things are best left to strictness analysis, it would be no good if the
programmer loses control over these things. Josef's idea of
parametrization on the pair type as in

   newtype StateP p s a = StateP { runStateP :: (s -> p a s) }

is feasible. We have the choice between

   data PairLL a b = PairLL a b
   data PairSL a b = PairSL !a b   -- and symmetrically PairLS of course
   data PairSS a b = PairSS !a !b

which correspond to the following domains

    (x,y)             (x,y)       (x,y)
    /   \               |           |
   /     \              |           |
(_|_,y) (x,_|_)       (x,_|_)       |
   \     /              |           |
    \   /               |           |
  (_|_,_|_)             |           |
      |                 |           |

     _|_               _|_         _|_

But I think that one pair type is missing, namely the "unboxed pair"
with the domain structure

    /   \
   /     \
(_|_,y) (x,_|_)
   \     /
    \   /
 (_|_,_|_) = _|_

and a pseudo-definition

   newtype UPair a b = UPair a b

Given these pair types, all of the above variations of strictness
(besides the harmless (Lift)) can be obtained via a case-expression in
the definition of (>>=):

    instance Monad (StateP p s) where
        return a = S $ \s -> p a s
        m >>= k  = S $ \s -> case (runState m s) of
            p a s' -> runSState (k a) s'

With the unboxed pair, the case turns into a let expression (i.e.
irrefutable pattern). Incidentally, the (curry) and (uncurry) functions
for unboxed pairs are real isomorphisms of types and I think that it
offers much more natural semantics than the standard lifted pair.

Taking this further, I also think that strictness is best articulated in
the place where it naturally belongs to: the type of a function. Types
are propositions, functions are proofs and a function proves the
propositions about its own strictness properties. The (almost) best
solution would be if one could simply say

  type StateSL a = State !Int a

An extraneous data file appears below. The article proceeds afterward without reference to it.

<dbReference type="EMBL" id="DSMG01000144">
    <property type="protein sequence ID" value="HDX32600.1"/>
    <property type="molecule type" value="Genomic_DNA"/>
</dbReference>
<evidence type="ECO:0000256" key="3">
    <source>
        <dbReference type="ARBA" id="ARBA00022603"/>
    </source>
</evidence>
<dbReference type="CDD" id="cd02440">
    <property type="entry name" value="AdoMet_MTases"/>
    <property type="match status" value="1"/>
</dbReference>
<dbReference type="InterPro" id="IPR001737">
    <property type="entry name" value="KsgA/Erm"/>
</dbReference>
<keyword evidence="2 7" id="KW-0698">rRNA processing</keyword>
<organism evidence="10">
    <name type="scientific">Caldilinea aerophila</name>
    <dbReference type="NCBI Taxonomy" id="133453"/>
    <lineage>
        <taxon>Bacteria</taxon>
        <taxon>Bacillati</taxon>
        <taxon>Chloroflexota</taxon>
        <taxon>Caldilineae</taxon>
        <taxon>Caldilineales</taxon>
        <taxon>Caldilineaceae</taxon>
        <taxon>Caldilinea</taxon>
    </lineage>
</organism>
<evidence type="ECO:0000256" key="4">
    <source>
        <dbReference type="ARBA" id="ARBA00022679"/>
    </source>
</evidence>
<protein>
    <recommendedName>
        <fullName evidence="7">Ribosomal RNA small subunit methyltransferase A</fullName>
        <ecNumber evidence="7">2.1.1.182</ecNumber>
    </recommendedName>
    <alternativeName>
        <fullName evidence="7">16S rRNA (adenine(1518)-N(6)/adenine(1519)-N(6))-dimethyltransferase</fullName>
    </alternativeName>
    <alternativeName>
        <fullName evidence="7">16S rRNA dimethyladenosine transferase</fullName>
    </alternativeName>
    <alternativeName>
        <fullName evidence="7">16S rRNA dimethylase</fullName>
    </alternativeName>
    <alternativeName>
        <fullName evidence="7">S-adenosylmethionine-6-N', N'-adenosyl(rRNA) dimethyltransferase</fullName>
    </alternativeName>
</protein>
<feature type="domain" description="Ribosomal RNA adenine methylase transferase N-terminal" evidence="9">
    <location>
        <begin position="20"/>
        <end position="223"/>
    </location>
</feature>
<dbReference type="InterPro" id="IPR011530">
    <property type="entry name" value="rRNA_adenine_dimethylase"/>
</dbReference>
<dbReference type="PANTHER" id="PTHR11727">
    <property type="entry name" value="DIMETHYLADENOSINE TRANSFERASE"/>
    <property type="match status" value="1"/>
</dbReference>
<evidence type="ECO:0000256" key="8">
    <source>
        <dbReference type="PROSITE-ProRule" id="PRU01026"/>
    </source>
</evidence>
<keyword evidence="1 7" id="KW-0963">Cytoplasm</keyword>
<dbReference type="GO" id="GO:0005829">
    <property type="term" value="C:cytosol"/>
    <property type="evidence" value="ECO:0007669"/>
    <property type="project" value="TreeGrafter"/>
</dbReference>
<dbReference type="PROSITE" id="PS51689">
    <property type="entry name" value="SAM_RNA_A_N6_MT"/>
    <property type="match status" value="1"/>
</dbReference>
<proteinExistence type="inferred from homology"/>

type StateSS a = State !Int !a

and get the corresponding behavior. Here, (!) is a type level function
that returns a corresponding unboxed type. F.i., the domain for Ints is

  ... (Up -1) (Up 0) (Up 1) ...
         \      |      /
          \     |     /
             (Up _|_)


and the domain for !Int is that of the unboxed integers Int#:

     -1  0  1
       \ | /


(Up) does the boxing and should be the only non-strict constructor
available. I don't know whether this has to be exported to user level
Haskell, but it would be best if the core language has a type system
with strictness annotations and infers the corresponding stuff from
user-level Haskell (i.e. does strictness analysis). The difference
between lazy and strict is a difference between boxed and unboxed. I
even think that the new function "lazy" from GHC 6.6 really has type (Up
a -> a). Perhaps it is also possible to make (seq) parametric once again by

  seq :: forall a,b . !a -> b -> b

and the first argument will be forced at run-time simply because of its
type it got during type inference.

A last remark: strictness is not needed because it's good. Strictness is
needed because it exerts control over memory (and time). That's
something best left to the compiler. Of course, the compiler's job is
not to turn a O(n^2) algorithm into one that runs in O(n) time, this is
something only the programmer can do. But the compiler's job is to
figure out the `seq`s, fusions and inline definitions because I am too
lazy to mark them explicitly.